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Stye (hordeolum)

A stye is an infection or swelling that can develop on the outside or inside of your eyelid.

About styes

A stye is a pimple or boil on the skin of your eyelid. It’s usually caused by a bacterial infection that affects the glands or eyelash follicle within your eyelid. Glands help to keep your eyes moist by preventing the watery layer on the surface of your eyes (tears) from evaporating.

A stye can appear on the outside of your eyelid (an external stye) or less commonly, on the inside of your eyelid (an internal stye).

  • An external stye is a pimple or boil on the skin at the edge of your eyelid. The pimple points outwards away from your eye.
  • An internal stye develops on the inside of your eyelid. The pimple usually points inwards towards your eyeball.

You can develop a stye at any age but they are more common in young adults than children.

       An image showing a person with a stye close to the eyelashes on the upper eyelid

   Stye

Some people get one or two styes during their lifetime, whereas others may get them more frequently.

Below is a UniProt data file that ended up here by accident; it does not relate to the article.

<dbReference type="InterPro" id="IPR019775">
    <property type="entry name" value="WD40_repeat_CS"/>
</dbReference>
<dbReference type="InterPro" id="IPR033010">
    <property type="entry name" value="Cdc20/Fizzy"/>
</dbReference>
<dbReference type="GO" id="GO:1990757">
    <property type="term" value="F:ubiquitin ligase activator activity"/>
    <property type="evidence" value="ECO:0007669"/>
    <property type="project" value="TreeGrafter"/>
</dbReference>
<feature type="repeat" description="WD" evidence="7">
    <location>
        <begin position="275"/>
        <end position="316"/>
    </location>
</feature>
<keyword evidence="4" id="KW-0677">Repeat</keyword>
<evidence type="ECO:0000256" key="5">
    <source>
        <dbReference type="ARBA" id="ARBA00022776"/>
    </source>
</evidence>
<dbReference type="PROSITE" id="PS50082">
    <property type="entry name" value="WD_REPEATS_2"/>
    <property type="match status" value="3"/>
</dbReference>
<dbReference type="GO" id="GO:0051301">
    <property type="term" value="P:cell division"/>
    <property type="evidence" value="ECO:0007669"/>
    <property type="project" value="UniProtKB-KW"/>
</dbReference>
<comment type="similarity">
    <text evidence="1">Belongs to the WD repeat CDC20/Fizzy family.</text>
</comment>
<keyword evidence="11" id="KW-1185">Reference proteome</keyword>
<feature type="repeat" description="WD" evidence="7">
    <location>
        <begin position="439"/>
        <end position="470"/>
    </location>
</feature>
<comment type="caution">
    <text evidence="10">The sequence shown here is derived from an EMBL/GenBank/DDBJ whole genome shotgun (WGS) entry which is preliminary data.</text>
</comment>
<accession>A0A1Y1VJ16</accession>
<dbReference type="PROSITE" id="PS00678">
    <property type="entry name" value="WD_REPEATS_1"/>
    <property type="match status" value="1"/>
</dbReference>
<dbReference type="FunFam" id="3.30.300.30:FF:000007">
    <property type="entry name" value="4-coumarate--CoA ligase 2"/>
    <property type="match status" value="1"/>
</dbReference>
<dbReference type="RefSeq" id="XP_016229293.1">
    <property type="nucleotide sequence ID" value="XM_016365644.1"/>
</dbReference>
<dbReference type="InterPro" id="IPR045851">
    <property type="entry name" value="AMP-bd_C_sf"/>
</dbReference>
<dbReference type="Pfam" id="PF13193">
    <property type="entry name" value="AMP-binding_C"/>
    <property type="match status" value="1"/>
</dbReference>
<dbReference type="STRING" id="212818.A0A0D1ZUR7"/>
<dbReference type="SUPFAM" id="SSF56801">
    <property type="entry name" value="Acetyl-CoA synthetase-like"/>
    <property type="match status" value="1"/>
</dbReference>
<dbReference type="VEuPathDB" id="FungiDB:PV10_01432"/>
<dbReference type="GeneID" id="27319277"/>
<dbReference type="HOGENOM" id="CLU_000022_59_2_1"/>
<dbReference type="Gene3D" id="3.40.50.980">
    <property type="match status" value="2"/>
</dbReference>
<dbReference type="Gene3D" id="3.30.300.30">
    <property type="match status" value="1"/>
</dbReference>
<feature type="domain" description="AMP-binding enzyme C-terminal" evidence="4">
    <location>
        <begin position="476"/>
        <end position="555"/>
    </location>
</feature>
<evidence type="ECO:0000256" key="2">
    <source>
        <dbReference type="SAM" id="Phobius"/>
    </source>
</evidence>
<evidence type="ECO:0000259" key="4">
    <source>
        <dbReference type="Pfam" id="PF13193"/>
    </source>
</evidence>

Symptoms of a stye

The main symptoms of a stye are:

  • pain
  • redness
  • a swollen lump on your eyelid

Your eye may also water a lot or it may feel like there is something in it.

Depending on whether you have an internal or external stye, you may also get some other symptoms.

  • If you have an external stye, you may notice a yellow, pus-filled spot with a head on it close to the edge of your eyelid. When you touch it, it may feel warm and it’s likely to hurt.
  • If you have an internal stye, you may see a red area on the inside of your eyelid when you turn your eyelid inside out. Internal styes usually develop more slowly and are more painful than external styes.

Usually, you will develop one stye at a time; however, you can have more than one at the same time and you may get them on both of your eyelids.